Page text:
So concerned, in fact, that on Sunday evening, Israeli Prime Minister Benjamin Netanyahu hopped on a private jet at Ben Gurion Airport with Mossad chief Yossi Cohen — setting off a minor scandal in Israel. Destination: Saudi Arabia.

Netanyahu, apparently, did not disclose to the Israel Defense Forces chief of staff — or any other key security or government officials — that he and Cohen were popping off to an enemy country for a tête- à- tête. Touching down for just over an hour on Sunday evening in the seaside town of Neom, the pair met with Saudi Crown Prince Mohammed bin Salman and U.S. Secretary of State Mike Pompeo, who was wrapping up a quick sweep through the region to confer with key allies.

There is a view that Bibi and Cohen hoped to return with a commitment from MBS to formalize a normalization agreement with Israel before Biden’s inauguration, but that pipe dream was not to be.

Much more likely was that the Saudis and Israelis would share concerns — as they surely did — regarding a possible American policy shift and the immediate implications for regional security.

And that means one thing: containing Iran.

The polarization of American politics and foreign policy may have been exacerbated in the Trump years but by no means is it his legacy alone; he shares that distinction with his immediate predecessor, Barack Obama. In the Middle East, Trump’s character may not be admired but many of his policies are, whereas Obama’s administration was and is regarded with strong distrust.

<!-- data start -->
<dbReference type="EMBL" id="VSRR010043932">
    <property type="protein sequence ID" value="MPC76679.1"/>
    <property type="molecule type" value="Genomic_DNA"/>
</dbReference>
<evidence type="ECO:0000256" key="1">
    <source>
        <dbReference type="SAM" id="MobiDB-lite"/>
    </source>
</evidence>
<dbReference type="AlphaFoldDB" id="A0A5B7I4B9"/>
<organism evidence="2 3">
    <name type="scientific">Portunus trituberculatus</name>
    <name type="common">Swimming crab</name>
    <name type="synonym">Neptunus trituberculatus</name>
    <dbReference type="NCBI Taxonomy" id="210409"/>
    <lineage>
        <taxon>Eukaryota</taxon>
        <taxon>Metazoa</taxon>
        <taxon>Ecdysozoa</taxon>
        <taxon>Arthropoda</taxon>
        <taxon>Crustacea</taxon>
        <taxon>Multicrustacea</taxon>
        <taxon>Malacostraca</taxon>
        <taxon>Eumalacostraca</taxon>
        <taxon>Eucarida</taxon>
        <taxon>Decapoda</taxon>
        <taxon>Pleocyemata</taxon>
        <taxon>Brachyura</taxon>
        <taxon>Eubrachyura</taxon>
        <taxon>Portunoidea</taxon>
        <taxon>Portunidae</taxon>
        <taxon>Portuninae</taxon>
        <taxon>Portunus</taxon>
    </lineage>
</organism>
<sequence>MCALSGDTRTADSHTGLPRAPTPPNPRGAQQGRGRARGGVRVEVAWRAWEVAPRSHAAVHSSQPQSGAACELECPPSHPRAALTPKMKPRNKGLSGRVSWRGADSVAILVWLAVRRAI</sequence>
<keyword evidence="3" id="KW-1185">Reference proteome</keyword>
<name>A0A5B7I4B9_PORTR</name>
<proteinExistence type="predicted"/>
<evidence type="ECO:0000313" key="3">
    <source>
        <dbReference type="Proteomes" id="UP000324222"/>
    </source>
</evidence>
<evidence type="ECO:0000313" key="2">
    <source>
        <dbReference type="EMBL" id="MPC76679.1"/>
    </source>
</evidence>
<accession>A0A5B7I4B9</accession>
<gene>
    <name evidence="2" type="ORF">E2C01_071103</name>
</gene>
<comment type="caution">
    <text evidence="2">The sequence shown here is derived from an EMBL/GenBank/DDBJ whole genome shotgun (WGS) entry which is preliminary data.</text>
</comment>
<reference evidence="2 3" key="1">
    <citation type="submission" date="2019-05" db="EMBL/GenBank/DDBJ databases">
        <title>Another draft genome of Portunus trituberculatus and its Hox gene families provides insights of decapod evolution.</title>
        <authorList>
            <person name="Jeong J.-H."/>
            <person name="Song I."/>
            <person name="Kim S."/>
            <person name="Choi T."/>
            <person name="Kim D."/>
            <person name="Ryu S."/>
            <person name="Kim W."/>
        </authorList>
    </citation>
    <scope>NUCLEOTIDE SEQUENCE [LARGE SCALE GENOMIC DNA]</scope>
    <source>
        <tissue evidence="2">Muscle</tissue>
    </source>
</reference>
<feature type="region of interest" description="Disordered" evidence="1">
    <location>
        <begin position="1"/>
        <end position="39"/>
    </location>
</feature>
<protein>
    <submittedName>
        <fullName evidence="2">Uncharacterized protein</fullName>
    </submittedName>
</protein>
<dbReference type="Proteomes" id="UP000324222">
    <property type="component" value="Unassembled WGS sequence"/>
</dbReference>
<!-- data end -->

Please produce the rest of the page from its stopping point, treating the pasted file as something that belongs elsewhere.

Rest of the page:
Many regional powers — among them key U.S. allies — were threatened by the policy that became known as the “Obama doctrine.” In a nutshell, his Mideast foreign policy approach adhered to the view that America must re- channel its deployment of military and economic power in a more nuanced manner, and coax and tempt Iran with more carrots, fewer sticks. This, Obama was certain, would mellow the tyrannical ayatollahs and encourage them to rejoin the “family of nations.” … [To read the full article, click the following LINK– Ed.]
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Susan Rice Returns
Jed Babbin
The Spectator, Dec. 13, 2020

Presumptive president-elect Joe Biden is appointing a slew of Obama retreads to his cabinet and White House staff. Identity politics controls many of the choices: they will be “the first woman” or “the first black American” to hold a particular job, regardless of their personal merits.